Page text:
Small cells, big problems: the increasing precision of cell site location information and the need for Fourth Amendment protections.

Author:Bloom, Robert M.

TABLE OF CONTENTS INTRODUCTION I. A LOCATION TRACKER ON EVERY LAMPPOST: CSLI, SMALL CELLS, AND THE FOURTH AMENDMENT A. CSLI and the Rise of Small Cell Technologies 1. Cell Phones and Traditional Cellular Networks 2. Small Cell Technology and the Growing Precision of CSLI B. The Fourth Amendment and Location Tracking C. The Archaic Protections of the Stored Communications Act II. AN INDIVIDUAL'S PERSONAL HISTORY OR A SERVICE PROVIDER'S BUSINESS RECORD?: COURTS SPLIT OVER FOURTH AMENDMENT'S APPLICATION TO CSLI A. Courts that Have Held that the Fourth Amendment Requires the Government to Obtain a Warrant Before Reviewing CSLI B. Courts That Have held that the Fourth Amendment Does Not Require Warrants to Review CSLI III. A RIGHT TO BE FREE FROM DRAGNET SURVEILLANCE: THE FOURTH AMENDMENT PROTECTS A PERSON'S CSLI A. People Possess a Reasonable Expectation of Privacy in Their Location History B. The Third-Party Doctrine Does Not Preclude Protection C. Bringing the SCA into the 21st Century CONCLUSION INTRODUCTION

Dissenting from the U.S. Supreme Court's 1989 decision in Florida v. Riley, (5) Justice Brennan bemoaned the Court's choice to allow the government to observe a person's home via helicopter without a warrant. (6) Justice Brennan found it cause for concern that a four justice plurality of the Court was willing to "remove virtually all constitutional barriers to police surveillance" using this advanced technology. (7) To close his dissent, Justice Brennan invoked one of the most powerful stories of police surveillance in western culture: George Orwell's 1984. (8) Noting the eerie parallel between the police surveillance methods at issue before the Court in Riley and Orwell's vision of government helicopters darting across the sky, Justice Brennan quoted the description of the infamous figure that loomed over Orwell's dystopian world: "The black-mustachio'd face gazed down from every commanding corner.... BIG BROTHER IS WATCHING YOU, the caption said...." (9)

From a rudimentary tape recording device (10) to a sophisticated cell phone-computer, (11) the U.S. Supreme Court has struggled to balance the Fourth Amendment's protections against the steady technological advancements in police surveillance. The Court has confronted a wide range of surveillance technologies, from helicopters and heat rays to beepers and GPS trackers. (12) Today, however, the greatest threat to privacy is not the latest sophisticated government technology. It is a small rectangular box that resides in the pocket of nearly all Americans.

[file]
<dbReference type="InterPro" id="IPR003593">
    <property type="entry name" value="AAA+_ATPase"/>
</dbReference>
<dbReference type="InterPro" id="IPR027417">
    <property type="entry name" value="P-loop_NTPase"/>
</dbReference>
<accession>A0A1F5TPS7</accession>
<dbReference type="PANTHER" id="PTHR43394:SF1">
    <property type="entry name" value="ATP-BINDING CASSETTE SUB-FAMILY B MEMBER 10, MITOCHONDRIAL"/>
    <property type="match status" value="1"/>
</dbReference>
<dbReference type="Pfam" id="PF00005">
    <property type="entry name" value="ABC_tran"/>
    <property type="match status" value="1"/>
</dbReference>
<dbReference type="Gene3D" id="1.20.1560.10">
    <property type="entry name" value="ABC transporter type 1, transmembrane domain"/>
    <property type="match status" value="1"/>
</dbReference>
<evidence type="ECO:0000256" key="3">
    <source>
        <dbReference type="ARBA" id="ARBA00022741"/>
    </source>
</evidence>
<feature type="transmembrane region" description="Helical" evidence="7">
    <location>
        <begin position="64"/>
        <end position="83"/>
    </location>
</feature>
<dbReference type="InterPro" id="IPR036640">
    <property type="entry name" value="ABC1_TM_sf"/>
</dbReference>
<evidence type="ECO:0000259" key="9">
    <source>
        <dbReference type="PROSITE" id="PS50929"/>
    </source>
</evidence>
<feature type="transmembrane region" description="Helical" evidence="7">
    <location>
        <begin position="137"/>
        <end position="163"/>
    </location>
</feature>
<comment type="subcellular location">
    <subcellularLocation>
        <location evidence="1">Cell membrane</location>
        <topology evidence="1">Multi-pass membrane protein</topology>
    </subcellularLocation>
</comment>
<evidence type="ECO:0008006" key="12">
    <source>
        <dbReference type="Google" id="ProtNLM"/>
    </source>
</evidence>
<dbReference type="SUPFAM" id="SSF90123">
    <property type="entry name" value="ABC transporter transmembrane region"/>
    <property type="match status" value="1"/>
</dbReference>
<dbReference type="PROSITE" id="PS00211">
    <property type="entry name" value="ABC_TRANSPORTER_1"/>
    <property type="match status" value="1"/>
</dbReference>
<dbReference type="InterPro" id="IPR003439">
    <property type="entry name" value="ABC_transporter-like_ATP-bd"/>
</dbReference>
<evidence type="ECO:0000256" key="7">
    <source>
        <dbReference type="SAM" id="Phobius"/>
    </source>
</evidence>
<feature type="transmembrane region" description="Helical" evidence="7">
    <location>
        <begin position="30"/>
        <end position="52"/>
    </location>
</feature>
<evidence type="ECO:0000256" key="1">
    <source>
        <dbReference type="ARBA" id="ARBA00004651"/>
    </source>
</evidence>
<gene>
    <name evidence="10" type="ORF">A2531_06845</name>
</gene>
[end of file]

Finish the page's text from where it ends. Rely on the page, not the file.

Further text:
As the Court observed, cell phones, given their huge storage capacity, contain the sum of an individual's private life including photos, bank statements, videos, contacts, a literal trove of personal data, which the Court has sought to protect by requiring police to obtain a warrant before searching a cell phone. (13) But besides the intimate details contained therein, cell phones also invisibly chart the path of a person's movements throughout his or her day by generating what it is known as cell site location information (CSLI). (14)

Courts and scholars are split over whether police should obtain a warrant before reviewing CSLI. (15) Some view CSLI as blips of data generated and owned by private companies in the course of their business operations. (16) Under this view, police can review CSLI just as they could any other business record under the third-party doctrine exception. (17) Others view CSLI, when taken all together, as a rich tapestry that reveals deeply personal details of an individual's life. (18) Under this view, police can only review CSLI after obtaining a warrant because people have a fundamental privacy right against having their every movement tracked by the government despite technological evolutions.

Because of recent evolutions in cellular network technology, CSLI will soon paint an even more precise picture of a person's location history. (19) Cellular service providers, which have traditionally relied on large cell phone towers to send out signals, have started to add miniature cell phone towers known as "small cells" to their networks. (20) Small cells allow service providers to dramatically increase the number of cell towers in a particular area. (21) Although this provides many benefits to cell phone users, the increased concentration of cell towers means that CSLI will reveal a user's location down to a matter of feet instead of a matter of miles. (22)